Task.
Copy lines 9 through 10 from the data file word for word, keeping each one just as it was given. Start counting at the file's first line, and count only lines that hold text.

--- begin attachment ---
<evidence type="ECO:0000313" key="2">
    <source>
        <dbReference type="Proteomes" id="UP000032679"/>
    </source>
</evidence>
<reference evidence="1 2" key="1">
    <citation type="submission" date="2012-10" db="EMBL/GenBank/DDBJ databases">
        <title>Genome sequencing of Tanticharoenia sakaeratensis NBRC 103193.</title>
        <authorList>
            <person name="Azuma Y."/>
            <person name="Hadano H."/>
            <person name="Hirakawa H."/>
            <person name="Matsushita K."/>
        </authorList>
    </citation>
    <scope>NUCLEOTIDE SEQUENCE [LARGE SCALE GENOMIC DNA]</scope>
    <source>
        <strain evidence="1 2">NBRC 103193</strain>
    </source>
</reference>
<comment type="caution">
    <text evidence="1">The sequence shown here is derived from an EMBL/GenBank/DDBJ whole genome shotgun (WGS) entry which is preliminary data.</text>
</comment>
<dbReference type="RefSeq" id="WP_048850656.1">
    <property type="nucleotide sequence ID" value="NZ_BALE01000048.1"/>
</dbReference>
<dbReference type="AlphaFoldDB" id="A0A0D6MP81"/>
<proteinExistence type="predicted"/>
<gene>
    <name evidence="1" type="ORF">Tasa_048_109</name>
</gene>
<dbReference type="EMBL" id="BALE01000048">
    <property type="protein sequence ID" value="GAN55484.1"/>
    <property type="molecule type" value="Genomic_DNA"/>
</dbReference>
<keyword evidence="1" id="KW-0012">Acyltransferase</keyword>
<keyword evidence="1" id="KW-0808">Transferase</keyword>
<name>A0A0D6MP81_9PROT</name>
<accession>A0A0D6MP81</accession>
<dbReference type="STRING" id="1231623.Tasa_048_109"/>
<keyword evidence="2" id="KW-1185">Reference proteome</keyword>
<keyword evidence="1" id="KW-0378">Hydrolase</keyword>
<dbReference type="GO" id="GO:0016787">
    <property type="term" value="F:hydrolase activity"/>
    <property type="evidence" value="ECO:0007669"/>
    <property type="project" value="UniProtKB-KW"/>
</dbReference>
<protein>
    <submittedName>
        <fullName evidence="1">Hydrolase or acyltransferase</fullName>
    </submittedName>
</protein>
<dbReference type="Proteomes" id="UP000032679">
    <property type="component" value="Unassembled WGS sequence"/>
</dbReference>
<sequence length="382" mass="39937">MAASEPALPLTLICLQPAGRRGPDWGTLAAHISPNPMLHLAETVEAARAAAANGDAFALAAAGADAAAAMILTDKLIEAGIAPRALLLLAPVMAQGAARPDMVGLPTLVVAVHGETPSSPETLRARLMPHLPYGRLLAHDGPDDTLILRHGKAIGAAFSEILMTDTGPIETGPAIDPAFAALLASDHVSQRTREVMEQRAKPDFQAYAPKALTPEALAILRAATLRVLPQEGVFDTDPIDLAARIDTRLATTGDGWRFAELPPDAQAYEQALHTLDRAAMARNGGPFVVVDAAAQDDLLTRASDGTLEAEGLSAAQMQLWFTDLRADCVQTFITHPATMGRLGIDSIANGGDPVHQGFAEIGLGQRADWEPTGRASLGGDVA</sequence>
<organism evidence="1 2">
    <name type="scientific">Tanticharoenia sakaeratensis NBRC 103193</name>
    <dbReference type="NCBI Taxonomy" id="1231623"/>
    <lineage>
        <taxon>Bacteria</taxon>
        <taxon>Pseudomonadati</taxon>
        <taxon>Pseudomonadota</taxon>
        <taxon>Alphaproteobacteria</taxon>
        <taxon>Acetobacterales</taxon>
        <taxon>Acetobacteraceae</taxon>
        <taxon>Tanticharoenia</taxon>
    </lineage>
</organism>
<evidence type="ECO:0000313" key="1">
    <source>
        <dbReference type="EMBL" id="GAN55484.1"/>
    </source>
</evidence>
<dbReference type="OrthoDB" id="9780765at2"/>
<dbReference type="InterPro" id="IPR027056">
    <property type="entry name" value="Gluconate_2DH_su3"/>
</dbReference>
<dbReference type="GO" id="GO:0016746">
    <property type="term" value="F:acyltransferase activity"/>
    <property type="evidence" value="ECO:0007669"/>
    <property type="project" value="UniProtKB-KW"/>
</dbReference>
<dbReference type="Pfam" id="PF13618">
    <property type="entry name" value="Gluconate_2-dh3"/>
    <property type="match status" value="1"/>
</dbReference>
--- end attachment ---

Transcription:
        <authorList>
            <person name="Azuma Y."/>